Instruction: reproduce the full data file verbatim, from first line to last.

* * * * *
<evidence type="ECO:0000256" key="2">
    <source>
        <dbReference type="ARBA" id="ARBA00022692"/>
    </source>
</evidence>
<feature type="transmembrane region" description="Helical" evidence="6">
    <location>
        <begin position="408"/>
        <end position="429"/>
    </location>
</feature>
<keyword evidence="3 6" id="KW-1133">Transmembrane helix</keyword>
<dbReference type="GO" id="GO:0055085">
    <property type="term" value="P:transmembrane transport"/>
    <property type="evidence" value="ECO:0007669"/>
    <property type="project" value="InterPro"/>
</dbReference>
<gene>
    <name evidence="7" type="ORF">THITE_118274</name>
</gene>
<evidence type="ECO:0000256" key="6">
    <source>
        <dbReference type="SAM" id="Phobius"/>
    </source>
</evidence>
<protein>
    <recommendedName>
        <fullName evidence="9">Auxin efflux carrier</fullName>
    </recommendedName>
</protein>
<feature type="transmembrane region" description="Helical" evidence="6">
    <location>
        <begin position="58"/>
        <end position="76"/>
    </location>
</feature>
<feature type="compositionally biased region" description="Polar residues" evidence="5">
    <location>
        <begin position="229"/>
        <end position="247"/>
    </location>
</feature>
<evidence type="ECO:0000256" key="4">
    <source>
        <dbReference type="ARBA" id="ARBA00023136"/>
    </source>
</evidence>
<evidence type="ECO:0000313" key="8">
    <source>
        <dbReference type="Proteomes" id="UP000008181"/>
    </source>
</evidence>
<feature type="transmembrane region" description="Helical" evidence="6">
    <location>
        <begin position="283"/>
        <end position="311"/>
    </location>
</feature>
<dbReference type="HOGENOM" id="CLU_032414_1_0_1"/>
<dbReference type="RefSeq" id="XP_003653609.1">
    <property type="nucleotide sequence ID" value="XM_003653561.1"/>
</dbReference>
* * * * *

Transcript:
<evidence type="ECO:0000256" key="2">
    <source>
        <dbReference type="ARBA" id="ARBA00022692"/>
    </source>
</evidence>
<feature type="transmembrane region" description="Helical" evidence="6">
    <location>
        <begin position="408"/>
        <end position="429"/>
    </location>
</feature>
<keyword evidence="3 6" id="KW-1133">Transmembrane helix</keyword>
<dbReference type="GO" id="GO:0055085">
    <property type="term" value="P:transmembrane transport"/>
    <property type="evidence" value="ECO:0007669"/>
    <property type="project" value="InterPro"/>
</dbReference>
<gene>
    <name evidence="7" type="ORF">THITE_118274</name>
</gene>
<evidence type="ECO:0000256" key="6">
    <source>
        <dbReference type="SAM" id="Phobius"/>
    </source>
</evidence>
<protein>
    <recommendedName>
        <fullName evidence="9">Auxin efflux carrier</fullName>
    </recommendedName>
</protein>
<feature type="transmembrane region" description="Helical" evidence="6">
    <location>
        <begin position="58"/>
        <end position="76"/>
    </location>
</feature>
<feature type="compositionally biased region" description="Polar residues" evidence="5">
    <location>
        <begin position="229"/>
        <end position="247"/>
    </location>
</feature>
<evidence type="ECO:0000256" key="4">
    <source>
        <dbReference type="ARBA" id="ARBA00023136"/>
    </source>
</evidence>
<evidence type="ECO:0000313" key="8">
    <source>
        <dbReference type="Proteomes" id="UP000008181"/>
    </source>
</evidence>
<feature type="transmembrane region" description="Helical" evidence="6">
    <location>
        <begin position="283"/>
        <end position="311"/>
    </location>
</feature>
<dbReference type="HOGENOM" id="CLU_032414_1_0_1"/>
<dbReference type="RefSeq" id="XP_003653609.1">
    <property type="nucleotide sequence ID" value="XM_003653561.1"/>
</dbReference>